Old oyster shells are reviving a Moreton Bay reef

RECYCLED oyster shells are being used by marine biologist and Fisho contributor Dr Ben Diggles, along with traditional owners, to try and restore the biodiversity and water quality of Moreton Bay in South East Queensland.

Moreton Bay’s oyster industry became unviable 20 years ago, but Australia still has a huge appetite for them. As a result, in the town of Ningi, shell waste from New South Wales, Tasmanian and South Australian oysters is being recycled.

In the Pumicestone Shellfish Reef Restoration project, an OzFish initiative, recycled shells from a local wholesaler are sterilised for four months to prevent the introduction of pests and diseases before they are reintroduced into the estuary as restored reef substrate.

It is a project combining traditional knowledge and modern science that could one day dramatically improve the health of Australia’s coastal waters. Devastating floods 120 years ago after mass land clearing in the region smothered the bay’s over-exploited reefs with mud, eventually leading to habitat extinction. Last year, trial oyster reefs made of recycled shells were sunk in Pumicestone Passage, a narrow waterway between the Queensland mainland and Bribie Island, to see if it was possible to re-establish them in coastal waters. Almost 12 months on, there is some evidence it is working.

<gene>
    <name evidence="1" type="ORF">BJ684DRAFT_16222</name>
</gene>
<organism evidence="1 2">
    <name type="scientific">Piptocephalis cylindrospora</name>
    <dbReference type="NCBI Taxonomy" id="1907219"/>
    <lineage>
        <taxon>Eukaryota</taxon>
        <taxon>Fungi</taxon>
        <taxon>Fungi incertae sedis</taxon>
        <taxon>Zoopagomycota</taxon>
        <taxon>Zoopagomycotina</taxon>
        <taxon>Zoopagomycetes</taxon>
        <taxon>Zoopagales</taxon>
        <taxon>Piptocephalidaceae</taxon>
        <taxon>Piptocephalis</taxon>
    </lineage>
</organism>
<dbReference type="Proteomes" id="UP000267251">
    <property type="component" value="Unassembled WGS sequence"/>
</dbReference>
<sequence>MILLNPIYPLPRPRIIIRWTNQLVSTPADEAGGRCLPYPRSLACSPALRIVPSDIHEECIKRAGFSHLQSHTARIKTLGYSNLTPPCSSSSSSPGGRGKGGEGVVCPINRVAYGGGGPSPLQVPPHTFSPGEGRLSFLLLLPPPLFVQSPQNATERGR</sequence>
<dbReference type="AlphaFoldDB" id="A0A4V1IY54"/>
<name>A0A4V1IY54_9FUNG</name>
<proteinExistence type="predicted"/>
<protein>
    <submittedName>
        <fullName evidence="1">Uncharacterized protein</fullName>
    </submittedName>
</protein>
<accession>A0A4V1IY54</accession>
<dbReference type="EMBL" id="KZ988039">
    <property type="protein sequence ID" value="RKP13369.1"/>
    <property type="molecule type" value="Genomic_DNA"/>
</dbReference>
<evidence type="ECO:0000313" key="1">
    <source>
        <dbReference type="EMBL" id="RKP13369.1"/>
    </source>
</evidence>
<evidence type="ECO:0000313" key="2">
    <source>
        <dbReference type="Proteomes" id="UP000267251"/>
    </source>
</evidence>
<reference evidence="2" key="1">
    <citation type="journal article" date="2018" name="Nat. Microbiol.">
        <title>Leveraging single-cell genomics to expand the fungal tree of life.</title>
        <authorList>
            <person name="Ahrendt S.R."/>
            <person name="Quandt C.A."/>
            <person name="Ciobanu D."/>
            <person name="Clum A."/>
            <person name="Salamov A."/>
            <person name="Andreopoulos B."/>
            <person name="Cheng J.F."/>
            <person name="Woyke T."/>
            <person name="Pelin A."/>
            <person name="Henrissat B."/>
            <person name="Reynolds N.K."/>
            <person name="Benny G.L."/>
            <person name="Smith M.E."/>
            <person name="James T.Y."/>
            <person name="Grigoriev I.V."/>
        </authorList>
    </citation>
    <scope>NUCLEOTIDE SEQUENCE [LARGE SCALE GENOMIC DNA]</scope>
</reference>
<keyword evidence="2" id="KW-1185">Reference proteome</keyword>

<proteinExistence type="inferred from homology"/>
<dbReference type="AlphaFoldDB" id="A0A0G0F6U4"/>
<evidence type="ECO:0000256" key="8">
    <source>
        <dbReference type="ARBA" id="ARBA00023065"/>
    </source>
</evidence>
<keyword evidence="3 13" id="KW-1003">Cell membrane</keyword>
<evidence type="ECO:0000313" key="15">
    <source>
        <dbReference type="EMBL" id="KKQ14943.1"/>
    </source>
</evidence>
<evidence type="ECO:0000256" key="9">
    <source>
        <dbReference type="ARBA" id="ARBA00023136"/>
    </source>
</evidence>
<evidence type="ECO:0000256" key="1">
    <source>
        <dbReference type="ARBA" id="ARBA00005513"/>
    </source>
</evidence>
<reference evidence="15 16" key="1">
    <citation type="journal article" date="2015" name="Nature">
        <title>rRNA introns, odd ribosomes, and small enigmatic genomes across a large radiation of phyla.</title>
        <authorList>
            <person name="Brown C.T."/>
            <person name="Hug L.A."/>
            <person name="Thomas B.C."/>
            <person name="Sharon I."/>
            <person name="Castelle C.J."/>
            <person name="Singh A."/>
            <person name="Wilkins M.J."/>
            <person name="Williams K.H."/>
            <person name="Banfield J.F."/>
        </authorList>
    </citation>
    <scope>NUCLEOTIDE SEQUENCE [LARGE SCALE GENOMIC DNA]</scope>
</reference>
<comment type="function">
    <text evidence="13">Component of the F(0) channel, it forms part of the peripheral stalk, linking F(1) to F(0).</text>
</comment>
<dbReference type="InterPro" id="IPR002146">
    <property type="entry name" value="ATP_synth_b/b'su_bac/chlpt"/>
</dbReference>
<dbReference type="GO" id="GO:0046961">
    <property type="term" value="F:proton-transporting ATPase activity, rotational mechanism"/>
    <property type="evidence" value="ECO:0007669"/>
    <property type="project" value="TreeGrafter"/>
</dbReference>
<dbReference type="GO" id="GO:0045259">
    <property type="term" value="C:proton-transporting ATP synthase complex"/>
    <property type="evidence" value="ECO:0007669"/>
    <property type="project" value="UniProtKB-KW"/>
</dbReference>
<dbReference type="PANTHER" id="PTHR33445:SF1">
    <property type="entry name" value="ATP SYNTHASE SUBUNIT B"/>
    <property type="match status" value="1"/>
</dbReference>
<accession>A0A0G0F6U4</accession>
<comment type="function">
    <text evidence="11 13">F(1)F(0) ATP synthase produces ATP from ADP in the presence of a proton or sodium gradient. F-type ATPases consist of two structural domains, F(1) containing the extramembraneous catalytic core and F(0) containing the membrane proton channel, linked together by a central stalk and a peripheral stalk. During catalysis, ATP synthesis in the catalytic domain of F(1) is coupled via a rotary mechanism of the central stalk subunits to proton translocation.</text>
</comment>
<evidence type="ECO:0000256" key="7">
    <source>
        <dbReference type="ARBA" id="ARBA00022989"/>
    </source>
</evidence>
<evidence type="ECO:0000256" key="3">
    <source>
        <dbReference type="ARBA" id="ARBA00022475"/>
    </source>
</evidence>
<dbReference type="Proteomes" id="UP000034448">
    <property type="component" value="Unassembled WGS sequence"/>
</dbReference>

Underwater footage shows once barren and silted mudflats now have new life. Three meters down, the artificial reef is teaming with fish and baby oysters have started growing on the recycled shells.

“The number of oyster spats we have on these shells shows the reef we are putting down could be self-reproducing, so it’s really great news,” Dr Diggles said while observing oyster shells brought up from the reef.

But these oysters are not for eating.

“No, these oysters are eco-system engineers, let’s not eat them,” he said.  “We’ve lost the filter of our bay, we want to put the filter back in.”

You can read the full report HERE. Or, if you wish to initiate similar habitat restoration work in your region, go to the OzFish website.

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